• The cover of the book The Glass Hotel

    The Glass Hotel

    In this captivating story of crisis and survival, Emily St. John Mandel takes readers through often hidden landscapes: campgrounds for the near-homeless, underground electronica clubs, the business of international shipping, service in luxury hotels, and life in a federal prison. Rife with unexpected beauty, The Glass Hotel is a captivating portrait of greed and guilt, love and delusion, ghosts and unintended consequences, and the infinite ways we search for meaning in our lives.

     
  • The cover of the book Wanderers

    Wanderers

    In Wendig’s twisty, satisfying and suspenseful tale, it’s not flu that unravels society, but rather a strange sleepwalking epidemic—and the fear of it. It is a teenage girl that may be the world’s last hope against nefarious players such as decadent rock star, a deeply religious radio host, and a disgraced scientist.

     
  • The cover of the book A Song for a New Day

    A Song for a New Day

    In this gripping story, deadly viruses and terror have prompted the government to prohibit large public gatherings of any kind–including concerts. Luce Cannon is a musician whose career is about to take off. Rosemary Laws escapes a job in which she had no human interaction of any kind, but her new job demands that go out in public for the first time in her life–and promote Cannon’s illegal concerts.

     
  • The cover of the book The Age of Miracles

    The Age of Miracles

    Take the distinctive voice of Alice Sebold in The Lovely Bones and combine it with speculative fiction that recalls Margaret Atwood and you’ve got the spellbinding novel, The Age of Miaracles. In this coming-of-age tale that blends the real and the surreal, Julia wakes up on a Saturday to an earth whose rotation has mysteriously altered—and changed human behavior as we know it.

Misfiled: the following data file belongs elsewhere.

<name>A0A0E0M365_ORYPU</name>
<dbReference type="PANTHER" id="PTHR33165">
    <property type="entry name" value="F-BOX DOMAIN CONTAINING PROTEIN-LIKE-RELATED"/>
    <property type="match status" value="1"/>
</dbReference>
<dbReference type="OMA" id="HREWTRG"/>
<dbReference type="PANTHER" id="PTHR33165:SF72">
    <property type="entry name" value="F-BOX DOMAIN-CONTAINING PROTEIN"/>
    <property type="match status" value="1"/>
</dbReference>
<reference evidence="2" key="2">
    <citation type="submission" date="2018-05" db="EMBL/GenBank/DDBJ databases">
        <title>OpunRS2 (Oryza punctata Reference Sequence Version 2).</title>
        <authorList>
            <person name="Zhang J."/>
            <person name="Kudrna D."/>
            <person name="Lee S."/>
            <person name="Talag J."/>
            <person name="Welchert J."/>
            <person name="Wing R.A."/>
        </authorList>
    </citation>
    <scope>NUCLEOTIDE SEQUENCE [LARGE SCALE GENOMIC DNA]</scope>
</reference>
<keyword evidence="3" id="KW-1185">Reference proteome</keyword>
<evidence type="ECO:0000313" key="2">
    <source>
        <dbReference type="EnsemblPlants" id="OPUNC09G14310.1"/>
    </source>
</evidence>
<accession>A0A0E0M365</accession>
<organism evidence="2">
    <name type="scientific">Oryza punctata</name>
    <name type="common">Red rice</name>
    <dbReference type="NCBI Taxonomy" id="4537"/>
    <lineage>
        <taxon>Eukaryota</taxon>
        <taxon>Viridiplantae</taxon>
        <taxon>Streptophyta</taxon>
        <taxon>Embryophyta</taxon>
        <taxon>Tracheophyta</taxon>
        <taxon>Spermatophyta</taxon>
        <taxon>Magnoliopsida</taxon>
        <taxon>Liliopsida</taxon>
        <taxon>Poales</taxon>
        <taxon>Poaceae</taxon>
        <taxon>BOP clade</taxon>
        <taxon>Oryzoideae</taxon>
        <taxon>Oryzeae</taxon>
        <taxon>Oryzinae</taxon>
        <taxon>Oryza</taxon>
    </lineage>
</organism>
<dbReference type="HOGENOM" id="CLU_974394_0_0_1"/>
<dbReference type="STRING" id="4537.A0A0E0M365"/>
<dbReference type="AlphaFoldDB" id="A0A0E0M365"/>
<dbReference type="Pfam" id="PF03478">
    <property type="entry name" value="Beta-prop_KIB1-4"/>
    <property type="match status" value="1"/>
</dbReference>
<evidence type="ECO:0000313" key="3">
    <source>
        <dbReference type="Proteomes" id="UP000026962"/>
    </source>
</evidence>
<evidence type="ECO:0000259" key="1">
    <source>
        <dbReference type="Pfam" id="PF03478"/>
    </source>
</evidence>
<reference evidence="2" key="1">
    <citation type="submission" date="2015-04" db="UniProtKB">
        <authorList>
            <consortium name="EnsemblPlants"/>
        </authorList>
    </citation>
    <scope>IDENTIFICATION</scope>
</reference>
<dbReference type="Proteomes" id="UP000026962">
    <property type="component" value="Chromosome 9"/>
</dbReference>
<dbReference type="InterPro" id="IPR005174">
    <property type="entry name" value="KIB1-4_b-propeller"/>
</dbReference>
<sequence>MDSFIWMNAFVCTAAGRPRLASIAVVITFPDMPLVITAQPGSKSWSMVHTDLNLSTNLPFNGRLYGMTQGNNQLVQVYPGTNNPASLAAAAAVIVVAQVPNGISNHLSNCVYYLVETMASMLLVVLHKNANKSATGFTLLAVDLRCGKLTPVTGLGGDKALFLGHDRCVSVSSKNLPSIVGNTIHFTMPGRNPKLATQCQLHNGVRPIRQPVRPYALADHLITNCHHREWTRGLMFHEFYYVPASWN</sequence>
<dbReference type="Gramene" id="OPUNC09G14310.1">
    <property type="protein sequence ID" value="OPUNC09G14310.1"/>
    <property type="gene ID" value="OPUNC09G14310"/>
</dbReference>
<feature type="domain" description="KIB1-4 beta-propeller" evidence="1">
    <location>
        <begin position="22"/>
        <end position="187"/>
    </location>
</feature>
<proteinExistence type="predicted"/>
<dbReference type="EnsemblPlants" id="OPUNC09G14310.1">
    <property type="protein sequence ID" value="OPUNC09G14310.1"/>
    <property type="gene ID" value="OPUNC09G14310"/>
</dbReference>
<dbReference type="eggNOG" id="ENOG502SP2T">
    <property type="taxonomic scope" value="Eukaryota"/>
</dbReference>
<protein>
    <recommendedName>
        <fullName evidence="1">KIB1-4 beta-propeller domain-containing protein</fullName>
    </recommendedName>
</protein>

• The cover of the book The Dog Stars

    The Dog Stars

    Like Mandel, Heller has cast a flu epidemic as the cause of an annihilated world. But here, the protagonist, Hig, could have walked out of a Hemingway novel, as he is armed with the accouterments and memories of hunting, fishing and flying–and his dog, Jasper. This rapturous tale of a man whose hope that life and love still exist moves him to risk everything was lauded by critics everywhere, from NPR to the Wall Street Journal to the New Yorker.

     
  • The cover of the book The Regional Office Is Under Attack!

    The Regional Office Is Under Attack!

    Take equal parts brilliantly conceived mythology, fantastical magical powers, teenage curses, and kinetic fight scenes, let Gonzales toss it all together and voila! you’ve got yourself a rollicking and entertaining read. Here, super-powered female assassins are tasked with protecting the Regional Office—and the entire world—from annihilation.

     
  • The cover of the book All Our Wrong Todays

    All Our Wrong Todays

    In Mastal’s humorous, time-bending story, technology has solved all of humanity’s problems; there is no war, poverty, and perhaps most importantly, no under-ripe avacadoes! But Tom has lost the girl his dreams and—lucky to have a time machine—goes back to the terrible times … and finds a new love. Now he has to decide to go back to his perfect, loveless life, or stay in our horribly flawed world, but with a soulmate by his side.

     
  • The cover of the book The Road

    The Road

    This Pulitzer-prize winning novel is a must read for all, but for fans of Station Eleven it needs to be read without a moment’s delay. Against a ravaged landscape, a father and son, “each the other’s world entire,” journey through land where lawless savages stalk the road. It is a both a brutally harsh tale of survival and a tender, elegiac story of a father and son whose love sustains them against total devastation.

     
  • The cover of the book The Plague

    The Plague

    The second novel from the renowned author, philosopher, and Nobel Prize-winner, The Plague, was published in 1947 but is no less relevant or captivating today, more than 70 years later. Camus’s haunting tale tells of a bubonic plague that is ravaging the population. But out of the rat-infested despair, humanity and hope faintly glimmer.